- case management – ability to add other clinical support if needed, eg psychology, to any of the above while case managed;
- case management – ability to use workplace support and modification of duties/hours to facilitate return to work with the aim of returning employee to their original job (eg work outcome – position in staff hierarchy) or liaise with managers and HR to find a permanent alternative; and
- referral to OH physician for consideration if rehab plan fails, or ill-health retirement as a last resort.
5. Incorporate active case management. Once a staff member has been referred to the OH team, if they are experiencing any workrelated issues they would be allocated a case manager depending on the severity of the situation.
Case management may range from a monitoring call to ensure that they have commenced OPD physiotherapy treatment and review of screening questions, through to more involved coordination of reports, communication with all providers and leading of case meetings (eg with management and HR) for more complex cases. This incorporates stepped care and allows “just what is needed when it’s needed”.
The case manager becomes the key person and link for the individual employee, manager, HR and therapist for all updates and communications – they ensure that all parties that need to be involved are kept up to date.
6. Provide access to specialist rehabilitation. Where a person is identified as needing more than standard care, active steps are needed to move towards a return to work.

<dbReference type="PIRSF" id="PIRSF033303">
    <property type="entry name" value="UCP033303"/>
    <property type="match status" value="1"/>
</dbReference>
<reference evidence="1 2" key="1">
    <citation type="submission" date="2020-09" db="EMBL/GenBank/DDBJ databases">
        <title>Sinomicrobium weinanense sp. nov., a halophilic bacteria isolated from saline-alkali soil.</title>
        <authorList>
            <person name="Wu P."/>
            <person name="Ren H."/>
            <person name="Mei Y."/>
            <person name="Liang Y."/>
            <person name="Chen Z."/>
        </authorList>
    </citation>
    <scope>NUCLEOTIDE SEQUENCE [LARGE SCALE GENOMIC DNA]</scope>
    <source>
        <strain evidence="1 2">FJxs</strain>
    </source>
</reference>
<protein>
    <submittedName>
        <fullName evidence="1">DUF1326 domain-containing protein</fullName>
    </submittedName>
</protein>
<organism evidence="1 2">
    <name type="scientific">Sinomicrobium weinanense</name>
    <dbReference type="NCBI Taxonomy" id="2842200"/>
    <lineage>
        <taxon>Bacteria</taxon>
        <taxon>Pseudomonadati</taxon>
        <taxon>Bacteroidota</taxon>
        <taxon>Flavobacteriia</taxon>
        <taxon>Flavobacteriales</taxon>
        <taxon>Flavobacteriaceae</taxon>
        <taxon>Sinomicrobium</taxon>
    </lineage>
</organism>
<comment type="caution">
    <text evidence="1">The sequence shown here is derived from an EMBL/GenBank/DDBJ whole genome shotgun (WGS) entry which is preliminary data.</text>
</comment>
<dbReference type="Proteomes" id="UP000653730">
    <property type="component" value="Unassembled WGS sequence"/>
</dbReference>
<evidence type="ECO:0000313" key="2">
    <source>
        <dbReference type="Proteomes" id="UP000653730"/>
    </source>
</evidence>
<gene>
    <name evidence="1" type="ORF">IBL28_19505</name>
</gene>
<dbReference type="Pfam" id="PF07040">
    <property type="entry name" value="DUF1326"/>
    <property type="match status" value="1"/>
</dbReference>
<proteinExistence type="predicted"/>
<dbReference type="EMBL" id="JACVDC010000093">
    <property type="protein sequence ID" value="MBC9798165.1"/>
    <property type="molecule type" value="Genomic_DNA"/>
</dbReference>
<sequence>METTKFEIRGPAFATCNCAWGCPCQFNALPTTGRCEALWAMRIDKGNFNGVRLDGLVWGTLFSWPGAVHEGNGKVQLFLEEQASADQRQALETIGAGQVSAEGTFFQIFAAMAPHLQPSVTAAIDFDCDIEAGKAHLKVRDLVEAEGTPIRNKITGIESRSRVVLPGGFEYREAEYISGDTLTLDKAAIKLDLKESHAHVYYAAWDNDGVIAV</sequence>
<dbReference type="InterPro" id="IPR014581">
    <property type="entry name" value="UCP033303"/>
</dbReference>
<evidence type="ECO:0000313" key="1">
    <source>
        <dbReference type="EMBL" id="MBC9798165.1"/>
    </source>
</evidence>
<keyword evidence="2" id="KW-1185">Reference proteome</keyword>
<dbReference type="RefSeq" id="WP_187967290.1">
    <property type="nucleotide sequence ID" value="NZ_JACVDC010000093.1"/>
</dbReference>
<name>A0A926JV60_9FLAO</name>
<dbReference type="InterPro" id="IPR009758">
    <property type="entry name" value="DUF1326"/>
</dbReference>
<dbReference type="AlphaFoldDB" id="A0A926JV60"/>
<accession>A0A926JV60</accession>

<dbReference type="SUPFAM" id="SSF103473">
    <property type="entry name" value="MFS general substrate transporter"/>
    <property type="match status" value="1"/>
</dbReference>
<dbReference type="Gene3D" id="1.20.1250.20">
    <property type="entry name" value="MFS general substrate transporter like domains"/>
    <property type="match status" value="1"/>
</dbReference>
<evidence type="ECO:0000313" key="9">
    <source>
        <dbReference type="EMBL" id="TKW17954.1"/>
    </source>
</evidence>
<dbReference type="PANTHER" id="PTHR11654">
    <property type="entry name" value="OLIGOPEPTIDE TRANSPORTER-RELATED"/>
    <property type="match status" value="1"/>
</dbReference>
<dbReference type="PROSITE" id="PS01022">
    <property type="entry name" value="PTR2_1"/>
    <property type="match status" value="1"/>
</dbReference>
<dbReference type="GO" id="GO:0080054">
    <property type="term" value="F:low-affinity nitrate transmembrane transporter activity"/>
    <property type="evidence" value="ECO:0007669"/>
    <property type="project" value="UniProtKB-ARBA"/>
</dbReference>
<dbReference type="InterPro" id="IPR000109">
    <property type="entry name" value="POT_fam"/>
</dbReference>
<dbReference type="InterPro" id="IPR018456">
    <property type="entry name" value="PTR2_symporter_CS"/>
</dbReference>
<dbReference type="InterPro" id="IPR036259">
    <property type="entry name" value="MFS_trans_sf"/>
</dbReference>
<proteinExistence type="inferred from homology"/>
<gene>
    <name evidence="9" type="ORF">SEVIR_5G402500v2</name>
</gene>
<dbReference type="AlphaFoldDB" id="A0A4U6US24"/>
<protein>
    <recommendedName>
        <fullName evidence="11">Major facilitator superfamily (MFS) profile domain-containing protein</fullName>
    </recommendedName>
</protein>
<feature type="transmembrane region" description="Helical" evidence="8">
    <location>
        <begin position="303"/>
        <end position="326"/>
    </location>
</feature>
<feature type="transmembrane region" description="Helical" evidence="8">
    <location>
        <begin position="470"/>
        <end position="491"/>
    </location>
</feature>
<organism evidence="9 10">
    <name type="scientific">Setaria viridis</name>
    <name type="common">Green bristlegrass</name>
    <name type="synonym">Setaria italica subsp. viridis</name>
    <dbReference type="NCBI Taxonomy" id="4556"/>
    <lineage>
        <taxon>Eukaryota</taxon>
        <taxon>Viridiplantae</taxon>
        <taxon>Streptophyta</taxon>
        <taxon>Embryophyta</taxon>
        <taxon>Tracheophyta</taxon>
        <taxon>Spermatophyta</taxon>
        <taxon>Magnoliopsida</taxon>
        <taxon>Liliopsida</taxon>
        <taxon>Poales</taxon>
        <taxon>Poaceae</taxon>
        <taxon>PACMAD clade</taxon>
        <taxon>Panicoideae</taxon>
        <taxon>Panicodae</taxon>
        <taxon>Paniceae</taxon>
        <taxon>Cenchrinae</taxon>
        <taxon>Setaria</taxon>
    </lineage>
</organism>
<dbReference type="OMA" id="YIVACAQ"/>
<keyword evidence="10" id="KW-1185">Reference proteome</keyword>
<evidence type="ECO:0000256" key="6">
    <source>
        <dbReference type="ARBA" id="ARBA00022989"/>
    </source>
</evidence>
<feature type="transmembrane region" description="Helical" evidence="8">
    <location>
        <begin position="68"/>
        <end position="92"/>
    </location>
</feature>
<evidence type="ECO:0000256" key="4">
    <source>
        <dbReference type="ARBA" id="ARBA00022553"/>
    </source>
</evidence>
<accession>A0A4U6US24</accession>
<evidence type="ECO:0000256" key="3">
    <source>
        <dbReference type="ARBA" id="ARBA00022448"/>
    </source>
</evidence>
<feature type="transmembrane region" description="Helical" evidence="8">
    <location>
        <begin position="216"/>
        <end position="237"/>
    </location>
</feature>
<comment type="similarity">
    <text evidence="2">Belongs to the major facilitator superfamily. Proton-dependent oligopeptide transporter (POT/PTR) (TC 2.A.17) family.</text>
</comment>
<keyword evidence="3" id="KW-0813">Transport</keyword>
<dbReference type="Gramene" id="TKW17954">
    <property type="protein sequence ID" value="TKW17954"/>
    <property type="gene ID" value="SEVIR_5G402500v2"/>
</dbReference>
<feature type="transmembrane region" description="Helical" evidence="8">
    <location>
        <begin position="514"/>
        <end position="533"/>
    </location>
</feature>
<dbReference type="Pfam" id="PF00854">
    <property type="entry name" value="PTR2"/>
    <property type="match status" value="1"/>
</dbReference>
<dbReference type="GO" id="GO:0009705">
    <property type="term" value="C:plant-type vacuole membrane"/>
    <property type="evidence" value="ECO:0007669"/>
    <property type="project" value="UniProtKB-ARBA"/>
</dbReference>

If nothing is done, the person is unlikely to suddenly return to work without help. It may be as simple as discussing a plan and helping to facilitate a phased return to work or may require a more in-depth personalised rehabilitation plan.
In these cases, specialist OH physiotherapists can carry out a fitness for work assessment using the BPS framework. This enables the physiotherapist to integrate many sources of information, including a clinical examination, and allows a more thorough investigation of individual obstacles to return to work. This then enables development of a bespoke, person-centred rehabilitation plan to address these issues.
The rehabilitation plan may include aspects of usual physiotherapy practice such as strengthening and fitness, but also: specific education to address unhelpful beliefs about pain and work; specific movement training to address fear about performing certain work tasks; visits to the workplace to assess ergonomics and advise on modifications of work practices that may help day-to-day management of condition at work; and coordination of a phased return-to-work plan to build physical capacity and tolerance to activity, as well as confidence.
Rehabilitation therefore follows a work-focused plan through to resolution. The employee is an active part of the process, and the manager and workplace are involved and informed throughout.
In conclusion, this model demonstrates one way in which the BPS approach can be applied within a multi-disciplinary OH team. Key messages include:
- Ensure that all staff understand the reasons for having a suitable pathway for the management of MSDs within the organisation and the importance of early, appropriately targeted active management to promote return to work for the benefit of the long-term health of the employee, and the organisation.
- Ensure that the staff are adequately trained in the clinical evidence-based management principles of MSDs, and the roles that each member of the team can play to deliver the service. Understanding the contributions of the different allied health professionals is of vital importance in achieving the best outcome for the employees using the service.